Text: John 8:48-59, 1 John 1:1-4
This is part of a 10-day series on the person of Christ in the 2016 Lent study.
What was so special about Abraham? Why did people throw around “sons of Abraham” like it gave them some kind of special position of privilege? It seems like you couldn’t turn around in the New Testament without stepping on a son of Abraham (Luke 13:6; 19:9).
Abraham was important because he was the initial beneficiary of God’s covenant oath. Remember when God promised him offspring as numerous as the stars in the sky (Genesis 22:17)? By the time Jesus walked the earth, Abraham’s starry offspring were everywhere, clamoring for their rightful due as inheritors of the covenant.
As soon as my husband woke up this morning I nudged him, “Hey honey, where’s that verse in Matthew where Jesus says something like, ‘If I had a nickel for every son of Abraham…’?” He rolled over, opened his eyes, and grinned, “Oh, I don’t reckon Jesus mentions nickels in the New Testament.”
After coffee and some hunting, we found it. It turns out I was mistaken—the quote was from John the Baptist. In Matthew 3, he says, “And don’t presume to say to yourselves, ‘We have Abraham as our father.’ For I tell you that God is able to raise up children for Abraham from these stones! Even now the ax is ready to strike the root of the trees! Therefore, every tree that doesn’t produce good fruit will be cut down and thrown into the fire” (Matthew 3:9-10).
While John the Baptist doesn’t mention nickels here, he’s essentially saying they’ve placed too much importance on being a son of Abraham and missed the bigger picture. In fighting over cotton candy, they were missing the whole circus.
“Jesus said to them, ‘I assure you: Before Abraham was, I am.’”
Jesus references Abraham because He is declaring not only His divinity, but His supreme authority and redemptive purpose. He is announcing His true self and declaring that He is greater than Abraham. Indeed, Christ was “before” Abraham in two profound ways.
First, as Creator, Christ is the firstborn over all creation (Colossians 1:15), and without Him nothing would have been made (John 1:3). As Creator, He has authority over everything. And as His creation, we ought to respond to Him with every obedience. He has made us for Himself (Isaiah 43:7), and therefore, we cannot live unto ourselves. We owe Him our whole lives—we owe Him everything.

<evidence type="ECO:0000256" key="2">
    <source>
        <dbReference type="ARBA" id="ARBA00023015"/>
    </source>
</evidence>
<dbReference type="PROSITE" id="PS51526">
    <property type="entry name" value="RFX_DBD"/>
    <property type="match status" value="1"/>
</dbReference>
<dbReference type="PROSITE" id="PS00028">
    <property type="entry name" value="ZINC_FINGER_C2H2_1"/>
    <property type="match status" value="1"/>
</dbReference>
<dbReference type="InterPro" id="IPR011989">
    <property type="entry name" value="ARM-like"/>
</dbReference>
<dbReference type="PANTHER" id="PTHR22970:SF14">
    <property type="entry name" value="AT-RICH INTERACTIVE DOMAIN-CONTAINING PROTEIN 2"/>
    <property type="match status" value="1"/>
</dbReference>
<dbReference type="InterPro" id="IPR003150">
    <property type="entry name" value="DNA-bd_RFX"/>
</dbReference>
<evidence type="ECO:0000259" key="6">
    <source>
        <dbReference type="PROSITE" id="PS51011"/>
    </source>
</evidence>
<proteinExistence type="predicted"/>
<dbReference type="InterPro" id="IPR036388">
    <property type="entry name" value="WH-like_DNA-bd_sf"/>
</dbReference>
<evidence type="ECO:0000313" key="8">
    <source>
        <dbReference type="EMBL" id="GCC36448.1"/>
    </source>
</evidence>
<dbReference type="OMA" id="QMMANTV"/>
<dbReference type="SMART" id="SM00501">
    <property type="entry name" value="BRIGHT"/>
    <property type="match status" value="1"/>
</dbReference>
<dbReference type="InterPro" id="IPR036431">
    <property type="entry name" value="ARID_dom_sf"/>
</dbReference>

Second, Christ is before Abraham because He is the Messiah. He was anointed to save us from our sins (Isaiah 61:1). This is the same gospel truth that overjoyed father Abraham—“he saw it and rejoiced” (John 8:56). Even now, Christ performs His role as perfect mediator before God’s throne, on our behalf (Hebrews 8:6).
Believing that Christ is the Messiah runs counter to our inclination to try to save ourselves. We endeavor to invent our own system of salvation, based upon our own accomplishments and problem-solving skills. We’d like to take at least a little credit, but we can’t: Christ is the only Savior. He alone is the appointed One. No man comes to the Father, but by Him (John 14:6).
Christ is greater than Abraham both because He is before him, and because He is the very Hope in which Abraham put his faith. He has proclaimed Himself to us, saying, “I Am!” that we might have fellowship in Him, that our joy may be complete (I John 1:3-4). Thanks be to God.